Bankruptcy Law

Terminating Sanctions for Document Fabrication in Federal Court

Terminating Sanctions for Document Fabrication in Federal Court

Federal courts have repeatedly found that terminating sanctions are appropriate when a party commits the cardinal sin of litigation since “fabricating evidence has been referred to as the most egregious misconduct which justifies a finding of fraud upon the Court.” Kenno v. Colorado’s Governor’s Off. of Info. Tech., 2021 WL 2682619, at *19 (D. Colo. June … Read More

11 USC 522(o) - Homestead Exemption Limitations in Bankruptcy

11 USC 522(o) – Homestead Exemption Limitations in Bankruptcy

In bankruptcy, creditors can allege that debtors should lose the part of their homestead exemption that is allegedly “attributable to” an “intent to hinder, delay, or defraud a creditor” under 11 U.S.C. § 522(o). This is particularly important given the recent increase in California’s homestead exemption effective January 1, 2021, which is now as high … Read More

California Bankruptcy Exemptions Talkov Law

California Bankruptcy Exemptions – 704 vs. 703?

Bankruptcy Exemptions in California Filing for Chapter 7 bankruptcy in California is a powerful tool that can relieve debtors of unsecured debts and provide a fresh start. Many people assume that bankruptcy involves creditors taking all their personal property, especially their home and vehicle. However, California bankruptcy exemptions allow debtors to maintain possession of certain … Read More

Bankruptcy Trustee Objection to Hiring Counsel Talkov Law

Bankruptcy Trustee Application to Employ Counsel Must Show Benefit the Estate [11 USC 327(a)]

Objections to a Bankruptcy Trustee Hiring a Lawyer There is a common myth that an objection to a bankruptcy trustee’s application to employ an attorney (counsel) is only proper if the attorney is not “disinterested,” a concept similar to being conflicted out of the case. In other words, many believe that not having an interest … Read More

Selling a Home with a Lien Talkov Law California Real Estate Lawyer

5 Tricks to Selling a House in California With a Lien or Judgment

Can You Sell California Property with a Lien or Judgment? Purchasing or selling a house is one of the biggest (and usually most expensive) events in a person’s life. This exciting time can be quickly dampened by one thing: a lien. Whether you are buying or selling a home, it is extremely important to ensure … Read More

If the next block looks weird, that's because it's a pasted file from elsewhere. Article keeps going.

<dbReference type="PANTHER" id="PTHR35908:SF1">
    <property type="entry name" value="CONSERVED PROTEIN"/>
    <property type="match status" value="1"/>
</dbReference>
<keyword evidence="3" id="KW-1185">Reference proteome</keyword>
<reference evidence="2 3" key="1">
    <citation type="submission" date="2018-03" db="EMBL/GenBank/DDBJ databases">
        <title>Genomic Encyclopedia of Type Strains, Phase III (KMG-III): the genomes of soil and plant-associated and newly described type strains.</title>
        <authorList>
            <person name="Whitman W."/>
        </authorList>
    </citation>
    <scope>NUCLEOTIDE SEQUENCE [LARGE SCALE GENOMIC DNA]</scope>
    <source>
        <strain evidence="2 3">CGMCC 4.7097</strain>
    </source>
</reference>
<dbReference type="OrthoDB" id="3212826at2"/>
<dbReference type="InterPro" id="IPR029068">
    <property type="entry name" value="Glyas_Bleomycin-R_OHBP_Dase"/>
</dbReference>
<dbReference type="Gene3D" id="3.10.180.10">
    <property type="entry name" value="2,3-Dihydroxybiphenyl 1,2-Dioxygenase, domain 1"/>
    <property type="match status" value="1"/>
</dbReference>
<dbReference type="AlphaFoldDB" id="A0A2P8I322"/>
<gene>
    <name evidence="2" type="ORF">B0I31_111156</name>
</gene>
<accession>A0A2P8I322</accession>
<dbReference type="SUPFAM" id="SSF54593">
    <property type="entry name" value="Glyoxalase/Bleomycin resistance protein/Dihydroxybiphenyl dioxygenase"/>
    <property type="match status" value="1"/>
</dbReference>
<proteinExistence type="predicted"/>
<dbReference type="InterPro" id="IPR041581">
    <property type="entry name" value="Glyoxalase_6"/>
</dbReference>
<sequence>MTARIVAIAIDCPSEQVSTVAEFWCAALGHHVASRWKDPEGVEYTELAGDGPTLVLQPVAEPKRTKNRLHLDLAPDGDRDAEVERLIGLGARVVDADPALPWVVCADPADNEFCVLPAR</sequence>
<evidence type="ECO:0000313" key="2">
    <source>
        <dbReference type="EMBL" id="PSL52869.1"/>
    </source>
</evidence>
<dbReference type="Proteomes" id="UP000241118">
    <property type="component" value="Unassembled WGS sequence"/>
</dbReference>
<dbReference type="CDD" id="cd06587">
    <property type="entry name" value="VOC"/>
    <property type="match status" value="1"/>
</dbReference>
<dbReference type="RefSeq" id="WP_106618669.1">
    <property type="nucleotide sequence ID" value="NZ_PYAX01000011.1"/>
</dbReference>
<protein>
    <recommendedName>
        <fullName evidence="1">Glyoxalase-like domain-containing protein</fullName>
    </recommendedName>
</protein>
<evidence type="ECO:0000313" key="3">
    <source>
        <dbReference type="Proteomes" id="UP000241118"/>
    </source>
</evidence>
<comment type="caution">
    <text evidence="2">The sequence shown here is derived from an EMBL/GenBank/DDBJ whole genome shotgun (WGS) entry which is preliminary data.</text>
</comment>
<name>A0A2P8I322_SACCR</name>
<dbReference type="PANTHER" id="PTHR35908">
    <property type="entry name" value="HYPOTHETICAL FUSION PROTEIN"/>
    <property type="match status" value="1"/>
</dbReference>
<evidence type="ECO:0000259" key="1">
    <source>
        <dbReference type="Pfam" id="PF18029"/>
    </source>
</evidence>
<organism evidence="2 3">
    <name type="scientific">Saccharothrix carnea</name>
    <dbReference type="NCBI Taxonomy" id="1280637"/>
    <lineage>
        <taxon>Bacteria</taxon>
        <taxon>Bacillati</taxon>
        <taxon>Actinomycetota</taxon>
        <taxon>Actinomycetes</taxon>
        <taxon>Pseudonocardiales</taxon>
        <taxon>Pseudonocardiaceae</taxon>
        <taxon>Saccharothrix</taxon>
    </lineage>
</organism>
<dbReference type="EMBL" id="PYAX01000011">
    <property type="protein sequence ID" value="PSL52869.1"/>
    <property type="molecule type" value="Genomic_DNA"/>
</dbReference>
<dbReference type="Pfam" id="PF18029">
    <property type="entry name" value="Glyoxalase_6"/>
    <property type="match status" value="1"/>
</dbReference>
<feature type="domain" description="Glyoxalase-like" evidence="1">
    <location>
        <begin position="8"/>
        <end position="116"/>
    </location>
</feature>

Contract Attorneys Fees Bankruptcy Litigation California Code Civil Procedure 1021

Motion for Attorney’s Fees in Bankruptcy Adversary Proceedings Under Contract [California CCP 1021]

While the general rule in American courts is that each party pays their own attorney’s fees, parties in bankruptcy adversaries and contested matters in California may be entitled to file a motion for attorney’s fees if a contract provides for such a recovery under California Code of Civil Procedure 1021. This pertains to prevailing parties … Read More

CCP 704.965 Automatic Homestead Exemption California Declared Homestead Exemption

CCP 704.965 – Automatic Homestead Exemption Defeats Outdated Limits on Declared Homestead Exemption in Bankruptcy

Debtors Can Still Claim California’s Increased, Automatic Homestead, Despite California Code of Civil Procedure § 704.965 Effective January 1, 2021, the California homestead exemption increased to $300,000 to $600,000 depending upon the median sales price in the county of residence, up from a meager $75,000 to $175,000 the year before. In turn, creditors have looked … Read More

Bankruptcy Trustee Continuing 341 Meeting of Creditors Talkov Law

Why Is the Bankruptcy Trustee Continuing the Meeting of Creditors?

Continuances of Meetings of Creditors – What is the Bankruptcy Trustee Investigating? Imagine this: you have filed all necessary bankruptcy paperwork and have attended your mandatory 341 meeting of creditors. You honestly answered all questions that the bankruptcy trustee asked you. Then, you get a notice that your bankruptcy trustee is continuing the meeting of … Read More

Transferring Exempt Property is Not a Fraudulent Transfer Under California Law

Transferring Exempt Property May Not be a Fraudulent Transfer

Transferring Exempt Property May Not be a Fraudulent Transfer Under California Law It is not uncommon for debtors to want to maximize the amount of property they get to keep to avoid creditor collection efforts, especially efforts to collect their personal residence. Generally, the California Uniform Voidable Transactions Act (UVTA) prohibits debtors from transferring ownership … Read More

Nondischargeability for Fraud Other than a Statement Respecting the Debtor’s Financial Condition

Nondischargeability for Fraud “Other Than a Statement Respecting the Debtor’s Financial Condition” in Bankruptcy [11 USC 523(a)(2)(A) & 523(a)(2)(B)]

Bankruptcy Code Section 523(a)(2)(A) Dischargeability Cannot be Based on Oral Fraudulent Misrepresentation “Respecting the Debtor’s Financial Condition” The Supreme Court has held that nondischargeability under Section 523(a)(2)(A) of the Bankruptcy Code for fraudulent misrepresentations “other than a statement respecting the debtor’s or an insider’s financial condition” means that creditors in bankruptcy are barred from claiming … Read More

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